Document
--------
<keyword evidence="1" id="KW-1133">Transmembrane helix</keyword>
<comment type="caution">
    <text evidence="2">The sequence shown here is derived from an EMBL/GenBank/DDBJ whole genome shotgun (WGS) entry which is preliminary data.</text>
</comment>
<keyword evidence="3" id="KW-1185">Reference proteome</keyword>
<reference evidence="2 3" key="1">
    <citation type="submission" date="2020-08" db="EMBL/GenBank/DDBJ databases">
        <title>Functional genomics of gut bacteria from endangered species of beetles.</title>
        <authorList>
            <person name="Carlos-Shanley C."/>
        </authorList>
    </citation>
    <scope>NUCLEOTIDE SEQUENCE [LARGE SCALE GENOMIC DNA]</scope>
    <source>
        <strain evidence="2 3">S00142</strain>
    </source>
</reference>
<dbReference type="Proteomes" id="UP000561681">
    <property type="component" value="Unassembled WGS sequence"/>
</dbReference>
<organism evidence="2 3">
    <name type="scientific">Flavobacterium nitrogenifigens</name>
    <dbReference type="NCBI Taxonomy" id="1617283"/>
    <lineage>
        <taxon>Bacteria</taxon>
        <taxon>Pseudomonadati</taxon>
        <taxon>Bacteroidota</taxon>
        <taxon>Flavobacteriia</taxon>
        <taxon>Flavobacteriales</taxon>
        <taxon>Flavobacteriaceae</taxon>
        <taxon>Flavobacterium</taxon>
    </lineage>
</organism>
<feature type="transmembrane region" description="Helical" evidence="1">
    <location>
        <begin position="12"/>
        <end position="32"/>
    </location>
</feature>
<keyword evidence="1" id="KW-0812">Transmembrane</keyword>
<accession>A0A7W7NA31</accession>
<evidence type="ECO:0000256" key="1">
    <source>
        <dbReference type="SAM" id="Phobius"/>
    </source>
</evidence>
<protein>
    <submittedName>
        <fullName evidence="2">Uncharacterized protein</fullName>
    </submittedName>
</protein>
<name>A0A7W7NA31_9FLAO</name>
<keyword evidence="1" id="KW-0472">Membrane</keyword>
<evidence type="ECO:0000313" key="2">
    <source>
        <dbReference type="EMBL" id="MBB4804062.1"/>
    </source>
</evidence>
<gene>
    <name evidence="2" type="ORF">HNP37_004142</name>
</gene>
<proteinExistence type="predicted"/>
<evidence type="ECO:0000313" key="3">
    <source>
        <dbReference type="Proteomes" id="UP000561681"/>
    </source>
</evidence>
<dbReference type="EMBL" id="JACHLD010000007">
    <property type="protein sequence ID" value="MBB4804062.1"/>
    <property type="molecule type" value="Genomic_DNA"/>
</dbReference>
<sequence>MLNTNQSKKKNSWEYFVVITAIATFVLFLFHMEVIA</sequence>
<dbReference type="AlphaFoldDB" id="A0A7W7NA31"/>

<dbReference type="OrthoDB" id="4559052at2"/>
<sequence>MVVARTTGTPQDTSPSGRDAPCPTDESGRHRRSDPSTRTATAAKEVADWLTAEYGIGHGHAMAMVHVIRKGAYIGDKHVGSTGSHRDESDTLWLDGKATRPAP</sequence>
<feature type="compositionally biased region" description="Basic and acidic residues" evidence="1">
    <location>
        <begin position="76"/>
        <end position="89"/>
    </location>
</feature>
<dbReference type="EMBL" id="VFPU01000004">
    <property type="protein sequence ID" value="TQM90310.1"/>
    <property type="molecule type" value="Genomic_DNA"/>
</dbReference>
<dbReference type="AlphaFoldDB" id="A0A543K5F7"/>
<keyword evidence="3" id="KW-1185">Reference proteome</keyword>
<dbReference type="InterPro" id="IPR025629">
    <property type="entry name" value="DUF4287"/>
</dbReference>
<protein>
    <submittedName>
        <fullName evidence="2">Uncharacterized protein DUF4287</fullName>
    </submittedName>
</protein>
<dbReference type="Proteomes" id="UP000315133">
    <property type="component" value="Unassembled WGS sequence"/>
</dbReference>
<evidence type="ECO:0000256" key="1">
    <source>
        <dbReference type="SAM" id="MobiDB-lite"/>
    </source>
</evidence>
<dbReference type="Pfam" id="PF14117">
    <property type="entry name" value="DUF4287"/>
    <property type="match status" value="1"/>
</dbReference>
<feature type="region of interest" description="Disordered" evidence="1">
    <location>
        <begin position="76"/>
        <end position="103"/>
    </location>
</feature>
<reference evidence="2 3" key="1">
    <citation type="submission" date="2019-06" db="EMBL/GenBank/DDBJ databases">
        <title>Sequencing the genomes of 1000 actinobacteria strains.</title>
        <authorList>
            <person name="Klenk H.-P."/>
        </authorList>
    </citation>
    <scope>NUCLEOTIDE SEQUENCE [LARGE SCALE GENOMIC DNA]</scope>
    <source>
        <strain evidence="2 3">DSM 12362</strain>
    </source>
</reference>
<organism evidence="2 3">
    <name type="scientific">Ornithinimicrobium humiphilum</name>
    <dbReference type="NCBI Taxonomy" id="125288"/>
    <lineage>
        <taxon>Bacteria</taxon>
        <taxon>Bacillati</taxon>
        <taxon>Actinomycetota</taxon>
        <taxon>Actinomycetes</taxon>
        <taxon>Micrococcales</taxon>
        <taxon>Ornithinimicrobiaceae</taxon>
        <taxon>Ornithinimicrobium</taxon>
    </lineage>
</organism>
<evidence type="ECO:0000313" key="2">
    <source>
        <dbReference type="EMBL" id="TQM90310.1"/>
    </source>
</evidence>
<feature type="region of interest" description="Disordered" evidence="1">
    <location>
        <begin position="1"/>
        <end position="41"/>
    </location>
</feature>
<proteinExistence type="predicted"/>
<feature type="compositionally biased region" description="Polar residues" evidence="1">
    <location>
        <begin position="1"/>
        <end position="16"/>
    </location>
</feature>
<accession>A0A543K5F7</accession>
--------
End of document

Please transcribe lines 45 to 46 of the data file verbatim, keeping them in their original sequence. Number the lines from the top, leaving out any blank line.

    </source>
</evidence>